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In the Slender Margin: The Intimate…

In the Slender Margin: The Intimate Strangeness of Death and Dying

by Eve Joseph

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A meditation on death and dying--including religious, mythological, anthropological, and some (just a few) medical musings about the endings of our human lives--Joseph's book put me in mind of poet Diane Ackerman's discursive nonfiction. The book has some of the strengths and (to my mind) suffers from some of the same (occasionally annoying) poetic excesses as Ackerman's. At times, the writing felt too pretty and precious to be genuine--drawing attention to itself rather than illuminating the subject. The title, however, really hits the mark: dying IS an act of intimate strangeness, and there ARE sections of the book in which Joseph--who has long worked in palliative care--does indeed convey this. Recommended with some reservations. ( )
  fountainoverflows | Dec 24, 2014 |
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"Like Joan Didion's The Year of Magical Thinking, an extraordinarily moving and engaging look at loss and death. Eve Joseph is an award-winning poet who worked for twenty years as a palliative care counselor in a hospice. When she was a young girl, she lost a much older brother, and her experience as a grown woman helping others face death, dying, and grief opens the path for her to recollect and understand his loss in a way she could not as a child. In the Slender Margin is an insider's look at an experience that awaits us all, and that is at once deeply fascinating, frightening, and in modern society shunned. The book is an intimate invitation to consider death and our response to it without fear or morbidity, but rather with wonder and a curious mind. Writing with a poet's precise language and in short meditative chapters leavened with insight, warmth, and occasional humor, Joseph cites her hospice experience as well as the writings of others across generations--from the realms of mythology, psychology, science, religion, history, and literature--to illuminate the many facets of dying and death. Offering examples from cultural traditions, practices, and beliefs from around the world, her book is at once an exploration of the unknowable and a very humane journey through the land of grief."--… (more)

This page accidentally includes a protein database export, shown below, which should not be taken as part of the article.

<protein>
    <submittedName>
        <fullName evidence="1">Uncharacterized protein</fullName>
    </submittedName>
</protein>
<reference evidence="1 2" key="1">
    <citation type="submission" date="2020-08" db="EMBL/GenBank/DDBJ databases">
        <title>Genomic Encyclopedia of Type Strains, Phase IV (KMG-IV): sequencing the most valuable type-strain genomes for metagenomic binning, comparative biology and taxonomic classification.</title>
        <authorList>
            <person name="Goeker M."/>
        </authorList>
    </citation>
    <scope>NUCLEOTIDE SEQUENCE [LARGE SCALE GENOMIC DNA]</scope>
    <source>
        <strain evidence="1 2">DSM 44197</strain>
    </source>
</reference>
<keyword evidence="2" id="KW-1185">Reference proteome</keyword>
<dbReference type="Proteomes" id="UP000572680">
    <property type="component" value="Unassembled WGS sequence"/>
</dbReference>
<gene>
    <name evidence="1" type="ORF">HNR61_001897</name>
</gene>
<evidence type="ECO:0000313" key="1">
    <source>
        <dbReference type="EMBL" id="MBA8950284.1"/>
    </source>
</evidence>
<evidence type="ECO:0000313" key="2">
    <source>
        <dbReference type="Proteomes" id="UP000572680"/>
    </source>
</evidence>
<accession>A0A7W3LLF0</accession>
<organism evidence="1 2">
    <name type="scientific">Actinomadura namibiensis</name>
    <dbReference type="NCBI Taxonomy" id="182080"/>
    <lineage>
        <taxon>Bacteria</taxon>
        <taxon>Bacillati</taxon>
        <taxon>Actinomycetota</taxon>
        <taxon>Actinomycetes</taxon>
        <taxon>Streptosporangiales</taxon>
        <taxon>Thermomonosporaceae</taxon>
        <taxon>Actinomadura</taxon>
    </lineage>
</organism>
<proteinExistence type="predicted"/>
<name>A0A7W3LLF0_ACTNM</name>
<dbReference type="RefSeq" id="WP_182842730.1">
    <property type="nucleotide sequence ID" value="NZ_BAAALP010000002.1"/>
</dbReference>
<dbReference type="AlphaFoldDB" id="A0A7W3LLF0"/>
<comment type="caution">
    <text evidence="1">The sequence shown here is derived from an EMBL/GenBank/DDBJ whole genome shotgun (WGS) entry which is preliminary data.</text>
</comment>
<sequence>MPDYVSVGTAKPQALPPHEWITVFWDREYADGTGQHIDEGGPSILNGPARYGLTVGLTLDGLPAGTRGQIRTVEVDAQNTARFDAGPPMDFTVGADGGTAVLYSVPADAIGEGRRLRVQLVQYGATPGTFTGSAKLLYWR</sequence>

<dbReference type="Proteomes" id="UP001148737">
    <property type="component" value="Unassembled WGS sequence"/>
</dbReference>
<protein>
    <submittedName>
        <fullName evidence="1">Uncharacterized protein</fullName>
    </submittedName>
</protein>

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Arcade Publishing

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